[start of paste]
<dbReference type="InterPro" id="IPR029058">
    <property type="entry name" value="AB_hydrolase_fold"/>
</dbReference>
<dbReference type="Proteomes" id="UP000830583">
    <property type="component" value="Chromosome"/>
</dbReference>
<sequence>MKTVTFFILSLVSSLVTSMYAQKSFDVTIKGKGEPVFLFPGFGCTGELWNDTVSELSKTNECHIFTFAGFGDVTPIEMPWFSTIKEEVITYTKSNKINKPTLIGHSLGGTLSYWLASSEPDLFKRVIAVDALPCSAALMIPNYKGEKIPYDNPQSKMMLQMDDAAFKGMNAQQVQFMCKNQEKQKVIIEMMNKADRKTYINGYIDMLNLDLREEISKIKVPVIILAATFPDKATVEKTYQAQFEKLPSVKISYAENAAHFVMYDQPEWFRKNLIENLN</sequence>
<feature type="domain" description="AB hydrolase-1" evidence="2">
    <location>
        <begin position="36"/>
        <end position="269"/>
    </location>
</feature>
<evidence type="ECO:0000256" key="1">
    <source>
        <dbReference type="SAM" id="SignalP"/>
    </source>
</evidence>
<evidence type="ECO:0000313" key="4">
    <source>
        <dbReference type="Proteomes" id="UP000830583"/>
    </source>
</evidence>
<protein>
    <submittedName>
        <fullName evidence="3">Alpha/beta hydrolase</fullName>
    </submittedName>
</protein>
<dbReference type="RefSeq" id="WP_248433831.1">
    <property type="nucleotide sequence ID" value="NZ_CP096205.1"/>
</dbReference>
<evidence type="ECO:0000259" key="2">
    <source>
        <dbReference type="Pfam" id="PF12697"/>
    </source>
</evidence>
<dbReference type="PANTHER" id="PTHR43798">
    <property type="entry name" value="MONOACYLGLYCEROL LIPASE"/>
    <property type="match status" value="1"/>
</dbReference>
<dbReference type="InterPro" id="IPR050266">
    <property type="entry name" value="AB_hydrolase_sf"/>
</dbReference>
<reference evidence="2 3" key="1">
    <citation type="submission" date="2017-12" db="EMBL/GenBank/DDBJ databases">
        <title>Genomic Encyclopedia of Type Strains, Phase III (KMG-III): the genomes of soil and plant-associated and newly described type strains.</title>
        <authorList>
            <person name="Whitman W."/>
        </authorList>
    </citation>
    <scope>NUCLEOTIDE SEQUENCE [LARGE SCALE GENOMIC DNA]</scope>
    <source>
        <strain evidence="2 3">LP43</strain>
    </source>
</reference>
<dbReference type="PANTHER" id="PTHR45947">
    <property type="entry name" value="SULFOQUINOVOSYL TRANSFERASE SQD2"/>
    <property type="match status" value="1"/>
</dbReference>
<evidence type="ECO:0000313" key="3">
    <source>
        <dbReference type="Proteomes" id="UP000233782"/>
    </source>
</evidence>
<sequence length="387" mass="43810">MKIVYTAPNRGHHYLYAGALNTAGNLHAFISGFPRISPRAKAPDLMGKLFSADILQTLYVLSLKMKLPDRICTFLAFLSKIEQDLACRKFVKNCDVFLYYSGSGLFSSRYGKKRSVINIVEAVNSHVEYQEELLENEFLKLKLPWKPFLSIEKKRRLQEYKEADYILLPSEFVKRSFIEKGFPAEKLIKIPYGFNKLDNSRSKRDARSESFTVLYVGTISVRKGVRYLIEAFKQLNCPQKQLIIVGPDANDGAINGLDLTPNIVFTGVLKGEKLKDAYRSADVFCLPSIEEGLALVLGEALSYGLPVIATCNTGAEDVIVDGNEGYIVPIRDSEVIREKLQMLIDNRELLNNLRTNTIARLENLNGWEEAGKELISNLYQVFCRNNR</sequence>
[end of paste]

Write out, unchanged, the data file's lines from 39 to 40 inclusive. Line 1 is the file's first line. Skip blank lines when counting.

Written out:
    <property type="match status" value="1"/>
</dbReference>